What does the world think of Indians

Jesuits in America: Whoever saves Indians is punished with death

Their success was also their undoing. The Jesuits were so missionary and economically efficient in Latin America that they aroused the envy of the conquerors. In Lisbon and Madrid, too, they were a thorn in the side of the court. Portugal's first minister, Sebastião Marquês de Pombal (1699–1782), opened Pandora's box in 1759. Other countries gratefully accepted the ball. Within a few years the Jesuits were expelled from Portugal, France and Spain. 250 years ago, on April 2, 1767, Spain's crown finally landed the knockout blow. The order was expelled from all colonies, including the so-called Jesuit reductions in Paraguay and Latin America.

The Spanish crown had justified its conquests in America, among other things, with wanting to spread Christianity. However, their on-site tools by no means acted accordingly. The indigenous people were forced to do hard labor. It was not the Jesuits who invented a remedy, the so-called reductions, but the Franciscan Luis de Bolaños (1550–1629). In Asunción, now the capital of Paraguay, he let locals live and work together to protect them from the seizure of secular conquerors.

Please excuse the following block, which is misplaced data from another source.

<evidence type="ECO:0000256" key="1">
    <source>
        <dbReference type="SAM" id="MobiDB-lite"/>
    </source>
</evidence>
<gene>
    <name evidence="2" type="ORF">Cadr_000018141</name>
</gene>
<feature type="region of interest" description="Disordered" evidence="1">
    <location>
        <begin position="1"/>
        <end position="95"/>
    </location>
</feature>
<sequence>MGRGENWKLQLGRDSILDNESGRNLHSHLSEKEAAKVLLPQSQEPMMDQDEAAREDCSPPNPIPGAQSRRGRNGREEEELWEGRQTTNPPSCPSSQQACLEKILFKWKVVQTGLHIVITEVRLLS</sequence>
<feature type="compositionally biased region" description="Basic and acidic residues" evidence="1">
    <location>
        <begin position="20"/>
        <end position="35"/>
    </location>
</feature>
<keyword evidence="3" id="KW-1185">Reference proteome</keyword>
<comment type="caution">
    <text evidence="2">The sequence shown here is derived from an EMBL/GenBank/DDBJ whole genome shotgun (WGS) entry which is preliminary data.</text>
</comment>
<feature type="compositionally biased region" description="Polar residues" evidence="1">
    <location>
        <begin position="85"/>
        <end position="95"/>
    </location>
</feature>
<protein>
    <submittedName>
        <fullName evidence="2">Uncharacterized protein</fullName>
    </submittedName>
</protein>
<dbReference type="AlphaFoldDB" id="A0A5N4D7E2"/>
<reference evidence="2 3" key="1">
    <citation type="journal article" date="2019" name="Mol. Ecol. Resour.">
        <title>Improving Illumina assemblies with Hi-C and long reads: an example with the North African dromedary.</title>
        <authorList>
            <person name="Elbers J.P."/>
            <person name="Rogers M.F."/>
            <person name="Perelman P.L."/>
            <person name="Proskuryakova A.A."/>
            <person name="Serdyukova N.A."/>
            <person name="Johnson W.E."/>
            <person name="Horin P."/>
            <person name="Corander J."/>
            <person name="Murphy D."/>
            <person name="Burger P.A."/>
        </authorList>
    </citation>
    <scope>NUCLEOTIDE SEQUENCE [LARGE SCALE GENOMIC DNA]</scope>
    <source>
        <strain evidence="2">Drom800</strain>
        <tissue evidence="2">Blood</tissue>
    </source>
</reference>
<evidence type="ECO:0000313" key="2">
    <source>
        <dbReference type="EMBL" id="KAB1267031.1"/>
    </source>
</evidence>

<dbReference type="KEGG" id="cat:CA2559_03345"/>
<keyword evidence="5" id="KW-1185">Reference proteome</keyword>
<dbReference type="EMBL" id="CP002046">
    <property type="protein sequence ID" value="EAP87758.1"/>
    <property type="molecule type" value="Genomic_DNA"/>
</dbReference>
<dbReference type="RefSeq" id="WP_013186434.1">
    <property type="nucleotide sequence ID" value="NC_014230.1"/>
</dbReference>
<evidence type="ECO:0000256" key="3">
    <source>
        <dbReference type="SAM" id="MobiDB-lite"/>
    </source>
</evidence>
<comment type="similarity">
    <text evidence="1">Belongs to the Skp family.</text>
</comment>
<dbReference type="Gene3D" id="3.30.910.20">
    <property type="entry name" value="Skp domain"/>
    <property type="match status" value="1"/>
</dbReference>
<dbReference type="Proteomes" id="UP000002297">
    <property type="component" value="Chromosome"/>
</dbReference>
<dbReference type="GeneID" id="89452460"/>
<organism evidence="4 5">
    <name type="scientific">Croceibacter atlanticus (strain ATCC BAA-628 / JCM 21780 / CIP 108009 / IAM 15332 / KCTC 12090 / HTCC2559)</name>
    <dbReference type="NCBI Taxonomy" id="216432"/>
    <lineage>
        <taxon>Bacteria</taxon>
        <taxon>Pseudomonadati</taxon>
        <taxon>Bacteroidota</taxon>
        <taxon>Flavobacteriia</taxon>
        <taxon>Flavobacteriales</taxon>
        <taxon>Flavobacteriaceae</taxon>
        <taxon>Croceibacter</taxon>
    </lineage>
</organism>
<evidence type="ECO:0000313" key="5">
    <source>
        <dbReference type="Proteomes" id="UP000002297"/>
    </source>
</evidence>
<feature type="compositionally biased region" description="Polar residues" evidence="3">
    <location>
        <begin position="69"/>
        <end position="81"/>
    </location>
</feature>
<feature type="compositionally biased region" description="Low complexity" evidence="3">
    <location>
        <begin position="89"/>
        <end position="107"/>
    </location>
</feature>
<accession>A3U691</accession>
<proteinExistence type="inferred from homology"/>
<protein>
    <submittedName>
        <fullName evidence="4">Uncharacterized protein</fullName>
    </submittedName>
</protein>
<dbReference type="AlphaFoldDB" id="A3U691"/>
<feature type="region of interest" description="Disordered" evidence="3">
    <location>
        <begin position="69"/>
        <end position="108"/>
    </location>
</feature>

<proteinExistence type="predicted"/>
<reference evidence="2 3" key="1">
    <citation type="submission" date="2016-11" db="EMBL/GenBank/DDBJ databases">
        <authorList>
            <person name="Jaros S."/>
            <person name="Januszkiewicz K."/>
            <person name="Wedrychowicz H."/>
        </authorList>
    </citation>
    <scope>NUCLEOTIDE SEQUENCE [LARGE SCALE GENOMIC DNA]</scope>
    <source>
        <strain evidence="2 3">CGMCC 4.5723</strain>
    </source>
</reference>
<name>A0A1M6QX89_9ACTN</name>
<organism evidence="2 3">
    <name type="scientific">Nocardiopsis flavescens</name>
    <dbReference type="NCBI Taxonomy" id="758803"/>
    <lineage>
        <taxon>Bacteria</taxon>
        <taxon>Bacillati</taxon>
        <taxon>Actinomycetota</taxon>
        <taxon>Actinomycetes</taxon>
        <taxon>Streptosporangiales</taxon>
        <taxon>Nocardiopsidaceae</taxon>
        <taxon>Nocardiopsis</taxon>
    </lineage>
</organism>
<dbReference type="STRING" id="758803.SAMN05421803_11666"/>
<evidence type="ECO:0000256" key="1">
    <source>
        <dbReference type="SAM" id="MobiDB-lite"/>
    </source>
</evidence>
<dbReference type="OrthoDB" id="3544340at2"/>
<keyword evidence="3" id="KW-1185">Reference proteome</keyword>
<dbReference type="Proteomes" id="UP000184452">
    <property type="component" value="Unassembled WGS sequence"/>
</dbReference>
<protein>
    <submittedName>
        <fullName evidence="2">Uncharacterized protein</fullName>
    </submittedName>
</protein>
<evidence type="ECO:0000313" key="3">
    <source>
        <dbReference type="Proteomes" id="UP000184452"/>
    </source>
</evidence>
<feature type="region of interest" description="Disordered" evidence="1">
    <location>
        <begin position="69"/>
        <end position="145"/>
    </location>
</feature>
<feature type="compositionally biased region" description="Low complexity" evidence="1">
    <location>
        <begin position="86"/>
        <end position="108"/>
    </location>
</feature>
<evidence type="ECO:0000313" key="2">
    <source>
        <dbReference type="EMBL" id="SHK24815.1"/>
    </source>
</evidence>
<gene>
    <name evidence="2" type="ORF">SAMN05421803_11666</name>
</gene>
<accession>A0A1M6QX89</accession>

The Jesuits, represented in Latin America since 1549, initially only carried out pastoral care among the new settlers and only did missionary work among the Indians since 1576. In 1603, a synod decided on measures against the enslavement and exploitation of the Indians, including the possibility of separation from direct Spanish access: the hour of birth of what was ridiculed by the conquerors as a sacred experiment.